I didn’t have a pen in my hand at birth. And if I had, I wouldn’t have known which hand to hold it in, because I’m dyslexic and I still have left/right issues. I couldn’t spell the word “writer” when, at twenty-three, I admitted that I’d always wanted to see if my wild imagination could transfer onto paper. I’ve crossed-stitched to see if I could find myself and even divorced one man before I found the right one. I’ve made more spur of the moment shopping goofs and spent hours returning items that would be better suited for someone whose taste I would worry about if I hadn’t been the person who bought them. I’ve been permed, dyed, cut short, and left long, and I’m still searching for the hairstyle that defines me.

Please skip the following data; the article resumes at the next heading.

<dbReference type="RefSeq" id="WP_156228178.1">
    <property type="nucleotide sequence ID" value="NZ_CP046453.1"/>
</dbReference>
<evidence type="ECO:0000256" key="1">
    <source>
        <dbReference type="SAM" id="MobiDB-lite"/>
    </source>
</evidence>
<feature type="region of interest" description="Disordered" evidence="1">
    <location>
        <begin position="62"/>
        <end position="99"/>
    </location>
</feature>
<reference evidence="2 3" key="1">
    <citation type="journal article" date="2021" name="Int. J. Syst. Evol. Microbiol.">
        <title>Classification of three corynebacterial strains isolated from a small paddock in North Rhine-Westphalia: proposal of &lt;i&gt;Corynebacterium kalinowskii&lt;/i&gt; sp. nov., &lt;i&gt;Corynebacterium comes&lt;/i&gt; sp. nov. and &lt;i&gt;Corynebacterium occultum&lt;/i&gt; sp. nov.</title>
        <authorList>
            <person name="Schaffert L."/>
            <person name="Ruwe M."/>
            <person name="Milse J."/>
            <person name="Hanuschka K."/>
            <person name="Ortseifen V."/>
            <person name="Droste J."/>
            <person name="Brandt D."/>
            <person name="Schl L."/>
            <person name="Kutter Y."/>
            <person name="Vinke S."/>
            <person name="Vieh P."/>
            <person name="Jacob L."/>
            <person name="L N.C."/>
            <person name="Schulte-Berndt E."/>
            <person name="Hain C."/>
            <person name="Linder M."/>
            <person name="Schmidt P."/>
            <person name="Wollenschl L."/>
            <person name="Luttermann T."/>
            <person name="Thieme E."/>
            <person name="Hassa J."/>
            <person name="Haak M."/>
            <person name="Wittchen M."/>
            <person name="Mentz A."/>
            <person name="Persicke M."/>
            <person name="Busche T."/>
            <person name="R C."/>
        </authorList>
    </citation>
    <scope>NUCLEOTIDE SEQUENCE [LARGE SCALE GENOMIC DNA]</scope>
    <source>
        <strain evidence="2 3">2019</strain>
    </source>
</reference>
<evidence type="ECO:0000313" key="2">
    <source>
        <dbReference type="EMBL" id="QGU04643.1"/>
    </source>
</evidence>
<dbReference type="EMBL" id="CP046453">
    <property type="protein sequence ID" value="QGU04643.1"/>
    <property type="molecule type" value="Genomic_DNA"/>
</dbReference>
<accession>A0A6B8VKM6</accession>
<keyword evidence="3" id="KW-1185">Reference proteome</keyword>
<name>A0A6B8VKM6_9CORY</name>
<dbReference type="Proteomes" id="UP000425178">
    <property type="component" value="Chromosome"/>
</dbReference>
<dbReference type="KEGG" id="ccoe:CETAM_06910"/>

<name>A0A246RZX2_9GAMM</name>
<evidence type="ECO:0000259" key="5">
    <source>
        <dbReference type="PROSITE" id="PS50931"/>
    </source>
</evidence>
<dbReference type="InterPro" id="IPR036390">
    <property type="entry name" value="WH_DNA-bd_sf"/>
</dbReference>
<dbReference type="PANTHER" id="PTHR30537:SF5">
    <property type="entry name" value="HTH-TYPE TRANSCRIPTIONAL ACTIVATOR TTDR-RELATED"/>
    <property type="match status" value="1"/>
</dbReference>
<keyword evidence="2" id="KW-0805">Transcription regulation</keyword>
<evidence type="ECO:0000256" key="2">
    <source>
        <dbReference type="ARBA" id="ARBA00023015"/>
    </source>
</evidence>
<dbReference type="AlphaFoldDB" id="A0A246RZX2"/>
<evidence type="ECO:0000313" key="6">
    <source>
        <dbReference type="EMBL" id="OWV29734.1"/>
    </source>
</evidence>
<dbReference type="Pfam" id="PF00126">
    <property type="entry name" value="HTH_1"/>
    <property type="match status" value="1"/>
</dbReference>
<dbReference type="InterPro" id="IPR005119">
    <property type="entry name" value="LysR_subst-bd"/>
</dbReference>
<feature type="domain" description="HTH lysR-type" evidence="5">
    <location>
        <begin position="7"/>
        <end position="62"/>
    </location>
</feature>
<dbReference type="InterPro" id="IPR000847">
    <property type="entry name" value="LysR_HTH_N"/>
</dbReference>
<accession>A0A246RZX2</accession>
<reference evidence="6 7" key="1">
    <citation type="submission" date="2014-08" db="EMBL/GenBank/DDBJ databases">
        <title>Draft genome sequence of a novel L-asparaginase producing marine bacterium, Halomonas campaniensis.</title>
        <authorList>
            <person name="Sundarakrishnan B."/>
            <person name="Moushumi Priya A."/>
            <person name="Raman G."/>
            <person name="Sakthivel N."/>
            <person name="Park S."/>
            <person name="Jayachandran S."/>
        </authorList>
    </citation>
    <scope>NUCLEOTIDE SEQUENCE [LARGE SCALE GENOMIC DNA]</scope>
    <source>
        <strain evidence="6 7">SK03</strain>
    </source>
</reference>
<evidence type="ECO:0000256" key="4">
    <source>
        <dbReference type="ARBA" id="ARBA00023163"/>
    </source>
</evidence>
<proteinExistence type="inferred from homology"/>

And if you’re wondering what this has to do with my book, well, Kylie, my sixteen-year-old character in Born at Midnight, book one in my paranormal romance series Shadow Falls written under my new pseudonym, C.C. Hunter, is going through a major identity crisis. She thinks her life is falling apart, and she’s right. Things are changing. Her parents are getting a divorce, her boyfriend broke up with her because she wouldn’t put out, and her best friend has taken a walk on the wild side. Her grandmother died and she’s started seeing ghosts. When Kylie learns about the existence of vampires, werewolves, faes, witches and shapeshifters, it’s mindboggling, but not as disturbing as learning she’s one of them. However, no one can tell Kylie exactly what she is. Talk about an identity crisis!